The pace at which South Africa is innovating needs to accelerate if the country hopes to continue to compete in the 21st century. This is according to the Accenture Innovation Index released at the Innovation Conference held yesterday in Johannesburg. The index shows that innovation has increased by four points in 2016, a pace not required to for a stable economic growth.
Analysis of the results puts the majority – 57 percent of companies surveyed that scored less than 52 points out of a possible 100 – into the innovation laggard category. Only 29 percent can be categorised as innovation leaders. However, there is one further category that is truly setting the pace – innovation value champions.
“Digging deeper into the research we found that eight percent of companies are successfully managing to convert innovation into substantial bottom line growth,” said William Mzimba Chief Executive of Accenture South Africa and Chairman of Accenture Sub-Saharan Africa.
“These innovation value champions are seeing returns on their innovations in excess of 40 percent and generate three times more value on their innovation investments than market average.”
“The innovation excellence of innovation leaders and value champions sets a benchmark for corporate South Africa. So, how can laggards close the gap to become leaders? And what is it that innovation champions are doing differently to achieve such impressive returns on their innovations? The first, most significant finding is that innovation value champions invest more in innovation,” said Mzimba.
“On average, South African companies invest 13.7 percent of their annual revenues in innovation and realising a 14.5 percent return. Innovation value champions invest 17.8 percent of revenues and their average return is 42.6 percent – almost three times higher than the market average.”
Mzimba further emphasised that investment is not the only factor that underpins their success. “A strong innovation culture is central to their innovation strategy, they use digital as a business enabler and as a revenue generator, and they leverage the power of ecosystems to gather intelligence and insights that help them differentiate their offerings in the market.”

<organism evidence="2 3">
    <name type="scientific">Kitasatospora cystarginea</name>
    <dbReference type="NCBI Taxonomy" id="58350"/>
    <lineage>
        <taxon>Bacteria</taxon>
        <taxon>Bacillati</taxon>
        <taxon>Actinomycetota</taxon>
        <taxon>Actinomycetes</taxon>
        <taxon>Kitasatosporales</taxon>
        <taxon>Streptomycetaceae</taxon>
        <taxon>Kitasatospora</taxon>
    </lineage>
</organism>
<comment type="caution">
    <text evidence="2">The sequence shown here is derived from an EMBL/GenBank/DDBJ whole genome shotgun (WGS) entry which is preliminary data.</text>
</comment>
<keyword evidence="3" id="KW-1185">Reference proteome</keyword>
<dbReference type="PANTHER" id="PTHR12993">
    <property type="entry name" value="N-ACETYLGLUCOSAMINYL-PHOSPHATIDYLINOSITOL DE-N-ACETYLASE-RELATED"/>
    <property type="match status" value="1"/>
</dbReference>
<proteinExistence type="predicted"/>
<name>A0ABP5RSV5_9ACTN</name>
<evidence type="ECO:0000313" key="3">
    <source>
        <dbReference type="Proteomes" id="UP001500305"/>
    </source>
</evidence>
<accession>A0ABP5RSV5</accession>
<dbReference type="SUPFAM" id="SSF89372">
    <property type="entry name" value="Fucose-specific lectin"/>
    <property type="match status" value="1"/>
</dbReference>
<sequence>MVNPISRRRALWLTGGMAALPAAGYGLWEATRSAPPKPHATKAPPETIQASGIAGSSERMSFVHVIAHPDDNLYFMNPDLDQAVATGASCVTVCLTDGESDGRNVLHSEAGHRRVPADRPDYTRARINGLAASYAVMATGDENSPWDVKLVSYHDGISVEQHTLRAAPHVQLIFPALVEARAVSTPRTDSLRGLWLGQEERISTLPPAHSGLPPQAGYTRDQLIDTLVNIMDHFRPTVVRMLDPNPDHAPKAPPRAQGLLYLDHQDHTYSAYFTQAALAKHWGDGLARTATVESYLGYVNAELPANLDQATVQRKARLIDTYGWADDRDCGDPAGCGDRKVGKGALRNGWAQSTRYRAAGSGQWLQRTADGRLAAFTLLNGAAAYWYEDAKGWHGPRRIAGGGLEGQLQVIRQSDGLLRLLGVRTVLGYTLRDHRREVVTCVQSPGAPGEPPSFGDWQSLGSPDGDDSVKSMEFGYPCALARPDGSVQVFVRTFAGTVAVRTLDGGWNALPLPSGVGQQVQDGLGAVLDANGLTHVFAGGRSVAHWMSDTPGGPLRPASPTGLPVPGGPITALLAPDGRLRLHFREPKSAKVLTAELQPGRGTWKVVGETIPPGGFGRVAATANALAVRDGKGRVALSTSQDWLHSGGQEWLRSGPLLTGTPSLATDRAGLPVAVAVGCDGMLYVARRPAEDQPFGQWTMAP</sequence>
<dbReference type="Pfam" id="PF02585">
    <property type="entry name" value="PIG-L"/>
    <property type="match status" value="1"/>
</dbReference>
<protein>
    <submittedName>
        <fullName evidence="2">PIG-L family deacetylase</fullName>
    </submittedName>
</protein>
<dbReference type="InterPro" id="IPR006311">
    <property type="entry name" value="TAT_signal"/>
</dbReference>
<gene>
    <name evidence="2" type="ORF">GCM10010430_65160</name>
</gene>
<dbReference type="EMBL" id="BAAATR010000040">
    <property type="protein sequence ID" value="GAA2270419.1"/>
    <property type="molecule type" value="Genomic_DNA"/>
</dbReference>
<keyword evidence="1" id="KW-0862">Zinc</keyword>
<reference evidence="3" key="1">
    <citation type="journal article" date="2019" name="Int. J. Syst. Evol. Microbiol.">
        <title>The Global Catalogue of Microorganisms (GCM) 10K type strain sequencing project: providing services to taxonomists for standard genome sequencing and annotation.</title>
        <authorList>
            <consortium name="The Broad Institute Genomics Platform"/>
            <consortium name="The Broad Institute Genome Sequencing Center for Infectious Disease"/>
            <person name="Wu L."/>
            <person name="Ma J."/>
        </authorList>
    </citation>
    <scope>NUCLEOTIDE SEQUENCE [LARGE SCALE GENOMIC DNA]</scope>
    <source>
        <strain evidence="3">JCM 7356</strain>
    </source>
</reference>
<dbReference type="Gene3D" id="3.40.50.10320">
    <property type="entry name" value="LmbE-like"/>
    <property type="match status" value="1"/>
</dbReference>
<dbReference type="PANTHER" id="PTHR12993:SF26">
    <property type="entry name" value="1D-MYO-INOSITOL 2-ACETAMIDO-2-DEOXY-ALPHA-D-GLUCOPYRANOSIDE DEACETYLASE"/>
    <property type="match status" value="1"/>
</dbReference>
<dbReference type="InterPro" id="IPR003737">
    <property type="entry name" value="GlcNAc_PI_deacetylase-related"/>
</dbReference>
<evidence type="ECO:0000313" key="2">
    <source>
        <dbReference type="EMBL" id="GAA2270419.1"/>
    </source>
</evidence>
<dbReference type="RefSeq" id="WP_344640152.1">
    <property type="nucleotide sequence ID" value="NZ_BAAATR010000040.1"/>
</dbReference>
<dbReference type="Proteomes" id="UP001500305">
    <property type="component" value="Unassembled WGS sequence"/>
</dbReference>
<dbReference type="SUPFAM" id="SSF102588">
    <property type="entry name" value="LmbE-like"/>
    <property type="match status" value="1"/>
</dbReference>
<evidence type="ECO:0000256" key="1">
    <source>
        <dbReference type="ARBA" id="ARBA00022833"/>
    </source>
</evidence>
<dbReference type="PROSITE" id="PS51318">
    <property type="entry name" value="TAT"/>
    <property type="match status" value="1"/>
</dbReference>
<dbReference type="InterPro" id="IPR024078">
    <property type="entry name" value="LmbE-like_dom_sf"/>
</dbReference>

In this year’s Accenture Innovation Index results, there are three stand-out dimensions of innovation maturity in which innovation leaders are gaining momentum: Engagement, Resources and Digital.
Engagement: Innovation embedded
To achieve a truly sustainable innovation ecosystem, engagement needs to be encouraged and facilitated on all business and employee levels. Among South African companies surveyed, levels of engagement have increased by seven percent to 50 percent in 2016. This is driven primarily by innovation leaders who are acutely aware that for innovation to be embedded within their organisation it needs to be a persistent mindset among all employees.
Engagement is an important recurring theme in the 2016 Innovation Index with companies continuing to drive innovation from within their organisations. Notably, almost 70 percent of companies reported that their employees see innovation as an important part of their day jobs and believe it has the ability to enhance the life span of a company, its products and services.
innovation value champions see embedding innovation in their organisations as a cornerstone to their innovation strategy. Their talent development is directed at acquiring new skills to support innovation and they have a high success rate in terms of retaining top talent to support innovation, and attracting and acquiring new talent to drive innovation.
The Accenture Innovation Index results show that innovative businesses encourage their employees to be innovative and openly promote the use of interactive tools and digital platforms for employees to pursue innovation.
This is in line with Accenture’s 2016 Tech Vision report, an annual report that identifies technology trends essential to business success in the digital economy, which shows that 76 percent of South African businesses believe a more fluid workforce will improve innovation.
The index indicates that 95 percent of innovation leaders are giving more control to their employees to ideate and innovate, and are offering strong incentives and opportunities to encourage and cultivate innovation.